Obituary: Prince Lincoln

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The Independent Culture
THE JAMAICAN singer Prince Lincoln was one of a handful of committed Rastafarian artists responsible for raising the profile of reggae in Europe after moving to London in the late 1970s.

Lincoln Thompson's piercing falsetto and imaginative phrasing gave his work a sense of urgency and conviction, reaching audiences otherwise disinterested in the genre. His emotive live performances were captivating and as consistently strong as his recorded work. With his tall frame and long dreadlocks he conveyed an image of strength that supported the gravity of his lyrics. Thompson was also a respected member of London's Rastafarian community, his prominent involvement reflecting his humility and overriding religious commitment.

He began his singing career as a member of the Tartans with Cedric Myton, Devon Russell and Lindburgh "Preps" Lewis. Their 1966 debut, "Dance All Night", recorded at Federal studio, went straight to No 1 in Jamaica, and the anti-rude-boy "What Can I Do" was also highly popular. A move to Treasure Isle resulted in the hit "Far Beyond the Sun" for the producer Duke Reid, and subsequent material was cut for Caltone while the group was being managed by Caltone's proprietor Ken Lack. By the end of the decade they were at Studio One, Kingston's premier recording facility, creating songs like "School Days" and "Solid as a Rock" which they licensed to the King label in England.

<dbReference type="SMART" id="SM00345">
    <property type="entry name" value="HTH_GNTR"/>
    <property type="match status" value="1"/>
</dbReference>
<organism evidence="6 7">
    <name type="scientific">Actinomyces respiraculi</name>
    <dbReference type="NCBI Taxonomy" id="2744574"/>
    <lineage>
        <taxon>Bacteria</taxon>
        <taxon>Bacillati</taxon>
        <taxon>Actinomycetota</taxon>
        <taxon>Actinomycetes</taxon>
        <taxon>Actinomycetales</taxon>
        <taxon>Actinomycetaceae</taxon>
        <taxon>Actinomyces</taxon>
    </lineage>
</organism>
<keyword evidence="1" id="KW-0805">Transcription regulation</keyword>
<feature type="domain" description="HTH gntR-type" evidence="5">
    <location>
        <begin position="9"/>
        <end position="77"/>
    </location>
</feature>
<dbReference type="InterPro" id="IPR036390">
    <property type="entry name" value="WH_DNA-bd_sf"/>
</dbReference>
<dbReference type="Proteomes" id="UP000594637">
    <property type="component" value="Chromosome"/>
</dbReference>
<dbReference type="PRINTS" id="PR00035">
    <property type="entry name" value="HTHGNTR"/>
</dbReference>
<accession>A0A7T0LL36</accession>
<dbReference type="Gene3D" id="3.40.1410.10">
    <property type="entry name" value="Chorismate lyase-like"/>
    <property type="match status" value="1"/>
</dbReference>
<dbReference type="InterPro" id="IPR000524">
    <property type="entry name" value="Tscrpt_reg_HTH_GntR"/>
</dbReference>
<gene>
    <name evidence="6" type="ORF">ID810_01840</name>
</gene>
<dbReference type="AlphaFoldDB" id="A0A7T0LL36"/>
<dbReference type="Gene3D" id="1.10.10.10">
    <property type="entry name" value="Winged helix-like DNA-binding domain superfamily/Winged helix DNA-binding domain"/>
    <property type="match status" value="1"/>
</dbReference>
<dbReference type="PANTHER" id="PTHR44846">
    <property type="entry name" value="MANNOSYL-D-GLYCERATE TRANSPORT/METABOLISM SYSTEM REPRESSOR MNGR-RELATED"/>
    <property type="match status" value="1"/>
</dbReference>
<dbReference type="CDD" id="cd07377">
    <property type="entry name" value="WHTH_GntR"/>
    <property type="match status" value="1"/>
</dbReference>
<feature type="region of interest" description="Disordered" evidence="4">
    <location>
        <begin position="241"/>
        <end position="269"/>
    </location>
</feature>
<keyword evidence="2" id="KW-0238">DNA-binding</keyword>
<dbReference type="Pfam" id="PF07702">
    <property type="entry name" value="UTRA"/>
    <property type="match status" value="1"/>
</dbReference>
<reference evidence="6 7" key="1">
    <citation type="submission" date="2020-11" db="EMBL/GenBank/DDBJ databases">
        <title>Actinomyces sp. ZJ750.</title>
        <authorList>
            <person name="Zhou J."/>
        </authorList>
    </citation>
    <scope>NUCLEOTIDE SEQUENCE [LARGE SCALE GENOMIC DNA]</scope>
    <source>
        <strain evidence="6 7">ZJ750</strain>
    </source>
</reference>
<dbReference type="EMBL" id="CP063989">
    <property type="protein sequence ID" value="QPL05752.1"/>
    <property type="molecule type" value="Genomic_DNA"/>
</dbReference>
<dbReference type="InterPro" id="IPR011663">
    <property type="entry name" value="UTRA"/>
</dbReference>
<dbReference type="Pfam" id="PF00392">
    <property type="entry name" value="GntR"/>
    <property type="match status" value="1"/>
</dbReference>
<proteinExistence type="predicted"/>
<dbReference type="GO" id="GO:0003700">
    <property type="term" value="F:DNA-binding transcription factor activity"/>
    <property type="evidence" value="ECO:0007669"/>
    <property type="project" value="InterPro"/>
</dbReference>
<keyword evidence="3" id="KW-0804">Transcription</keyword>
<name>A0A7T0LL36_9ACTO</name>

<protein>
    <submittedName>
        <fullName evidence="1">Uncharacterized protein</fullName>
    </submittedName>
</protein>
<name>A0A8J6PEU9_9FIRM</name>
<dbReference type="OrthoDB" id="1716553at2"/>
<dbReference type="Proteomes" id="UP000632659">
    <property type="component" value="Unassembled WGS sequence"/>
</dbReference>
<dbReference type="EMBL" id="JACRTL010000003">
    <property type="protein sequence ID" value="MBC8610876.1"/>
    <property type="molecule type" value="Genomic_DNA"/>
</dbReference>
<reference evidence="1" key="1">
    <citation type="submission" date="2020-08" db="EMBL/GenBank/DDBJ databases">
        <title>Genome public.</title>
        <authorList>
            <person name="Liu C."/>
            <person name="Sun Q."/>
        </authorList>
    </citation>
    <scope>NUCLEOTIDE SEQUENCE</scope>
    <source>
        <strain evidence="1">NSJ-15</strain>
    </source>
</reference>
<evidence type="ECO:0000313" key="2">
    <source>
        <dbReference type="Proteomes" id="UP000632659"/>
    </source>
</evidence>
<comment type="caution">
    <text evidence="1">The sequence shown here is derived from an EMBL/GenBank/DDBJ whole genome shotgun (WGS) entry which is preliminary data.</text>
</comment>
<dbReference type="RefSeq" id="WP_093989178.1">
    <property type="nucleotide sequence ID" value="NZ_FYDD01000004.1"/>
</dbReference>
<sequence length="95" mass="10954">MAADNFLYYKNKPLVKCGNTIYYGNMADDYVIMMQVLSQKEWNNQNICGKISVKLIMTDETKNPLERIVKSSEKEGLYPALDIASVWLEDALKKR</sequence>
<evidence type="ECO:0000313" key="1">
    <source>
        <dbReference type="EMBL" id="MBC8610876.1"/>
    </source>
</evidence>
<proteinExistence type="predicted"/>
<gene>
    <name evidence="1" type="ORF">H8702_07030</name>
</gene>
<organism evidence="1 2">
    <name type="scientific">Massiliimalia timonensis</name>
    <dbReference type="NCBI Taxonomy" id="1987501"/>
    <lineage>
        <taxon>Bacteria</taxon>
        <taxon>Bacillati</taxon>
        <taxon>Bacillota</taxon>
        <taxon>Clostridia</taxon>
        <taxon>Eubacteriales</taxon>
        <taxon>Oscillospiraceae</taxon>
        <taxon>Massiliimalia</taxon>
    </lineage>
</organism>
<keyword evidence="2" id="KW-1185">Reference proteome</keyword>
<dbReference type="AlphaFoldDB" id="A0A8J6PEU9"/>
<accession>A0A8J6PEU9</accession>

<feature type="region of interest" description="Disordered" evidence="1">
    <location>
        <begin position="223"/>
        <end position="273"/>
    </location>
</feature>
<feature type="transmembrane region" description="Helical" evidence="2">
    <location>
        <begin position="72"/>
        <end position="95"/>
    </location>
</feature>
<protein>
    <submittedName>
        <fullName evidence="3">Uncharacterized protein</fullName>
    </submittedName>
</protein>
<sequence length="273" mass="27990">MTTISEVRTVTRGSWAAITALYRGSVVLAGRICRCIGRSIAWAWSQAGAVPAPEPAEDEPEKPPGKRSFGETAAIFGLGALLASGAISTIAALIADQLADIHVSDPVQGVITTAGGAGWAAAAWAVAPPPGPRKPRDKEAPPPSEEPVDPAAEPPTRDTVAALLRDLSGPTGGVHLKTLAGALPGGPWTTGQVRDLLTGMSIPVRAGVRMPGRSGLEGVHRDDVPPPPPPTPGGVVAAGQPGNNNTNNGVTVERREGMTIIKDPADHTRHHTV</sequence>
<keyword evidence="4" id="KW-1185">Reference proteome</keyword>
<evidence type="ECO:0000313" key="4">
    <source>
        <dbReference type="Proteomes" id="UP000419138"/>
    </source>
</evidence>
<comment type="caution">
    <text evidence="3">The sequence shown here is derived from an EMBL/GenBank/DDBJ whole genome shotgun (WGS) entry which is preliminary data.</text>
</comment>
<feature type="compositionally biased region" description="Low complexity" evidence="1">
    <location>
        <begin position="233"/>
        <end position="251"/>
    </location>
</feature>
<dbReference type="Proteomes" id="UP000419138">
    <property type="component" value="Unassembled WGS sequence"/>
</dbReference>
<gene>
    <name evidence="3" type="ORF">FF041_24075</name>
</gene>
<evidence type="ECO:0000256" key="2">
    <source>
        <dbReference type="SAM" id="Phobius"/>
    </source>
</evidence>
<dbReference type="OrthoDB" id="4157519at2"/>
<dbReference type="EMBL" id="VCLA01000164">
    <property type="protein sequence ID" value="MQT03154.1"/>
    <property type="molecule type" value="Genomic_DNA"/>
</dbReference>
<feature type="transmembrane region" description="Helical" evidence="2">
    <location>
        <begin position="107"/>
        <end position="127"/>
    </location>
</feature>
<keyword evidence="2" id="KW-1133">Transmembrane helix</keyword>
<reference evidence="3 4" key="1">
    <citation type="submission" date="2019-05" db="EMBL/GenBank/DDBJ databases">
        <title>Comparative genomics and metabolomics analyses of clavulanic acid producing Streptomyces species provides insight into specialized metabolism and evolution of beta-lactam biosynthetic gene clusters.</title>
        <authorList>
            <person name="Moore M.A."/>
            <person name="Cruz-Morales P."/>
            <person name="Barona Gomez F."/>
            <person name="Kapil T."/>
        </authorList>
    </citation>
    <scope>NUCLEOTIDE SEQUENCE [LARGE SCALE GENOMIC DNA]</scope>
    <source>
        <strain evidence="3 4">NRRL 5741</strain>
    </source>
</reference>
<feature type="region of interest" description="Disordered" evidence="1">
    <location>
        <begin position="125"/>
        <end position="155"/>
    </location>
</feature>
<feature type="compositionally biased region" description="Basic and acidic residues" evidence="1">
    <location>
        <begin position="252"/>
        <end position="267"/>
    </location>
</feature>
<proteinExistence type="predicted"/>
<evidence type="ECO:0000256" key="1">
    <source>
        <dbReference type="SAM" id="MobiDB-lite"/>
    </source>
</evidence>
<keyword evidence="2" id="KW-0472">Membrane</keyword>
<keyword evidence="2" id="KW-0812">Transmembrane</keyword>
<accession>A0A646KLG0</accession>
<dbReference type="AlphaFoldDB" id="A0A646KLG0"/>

In the early Seventies, Thompson recorded a trio of hit singles as a solo artist at Studio One; the moving "Daughters of Zion" was particularly strong, and referred to Thompson's Rastafarian faith. Later in the decade, he founded the God Sent label as a vehicle for his work, and began issuing material under the moniker Royal Rasses, using Myton - then leader of the Congos - and the fellow Studio One singer Jennifer Lara for harmonies.

The uplifting "Love the Way it Should Be" was highly popular with the British reggae audience, as was "Kingston 11", Thompson's rendering of the ghetto in which he grew up. The success of these singles led to a contract with Ballistic Records, a UK subsidiary of the United Artists label, about the time Thompson moved to London; the resultant 1979 Humanity album is a classic that greatly raised the profile of reggae outside Jamaica, its heavy publicity attracting a new audience to the genre.

A successful tour spread the reggae flame through Europe, while further hits such as "San Salvador" drew attention to a range of social injustices, including the disastrous US foreign policy implemented in the Caribbean and Central America during the Cold War.

As the Rasses' audience grew, Thompson attempted to broaden his focus by drawing from mainstream styles, but the 1980 Experience album proved less successful. Roots Man Blues (1981) saw Thompson stretching reggae's boundaries through an inspired collaboration with the jazz/pop singer Joe Jackson, but the collapse of Ballistic coincided with a disillusionment that resulted in a long break from recording.

Though never entirely absent from the music scene, being involved in the reggae musical Black Heroes in the Hall of Fame, and with sporadic performances, Prince Lincoln became involved in community ventures and eventually opened the Rasses Fish Market in north London. When he returned to the studio in 1996 to cut the 21st Century album, his song-writing skills and vocal delivery proved to be undiminished, and the mature and thoughtful release remains popular.

Prince Lincoln was committed to creating music of quality, and his falsetto and understated delivery remain a source of inspiration to upcoming talent, particularly in the UK.

Lincoln Thompson (Prince Lincoln), singer: born Kingston, Jamaica 10 July 1949; married; died London 14 January 1999.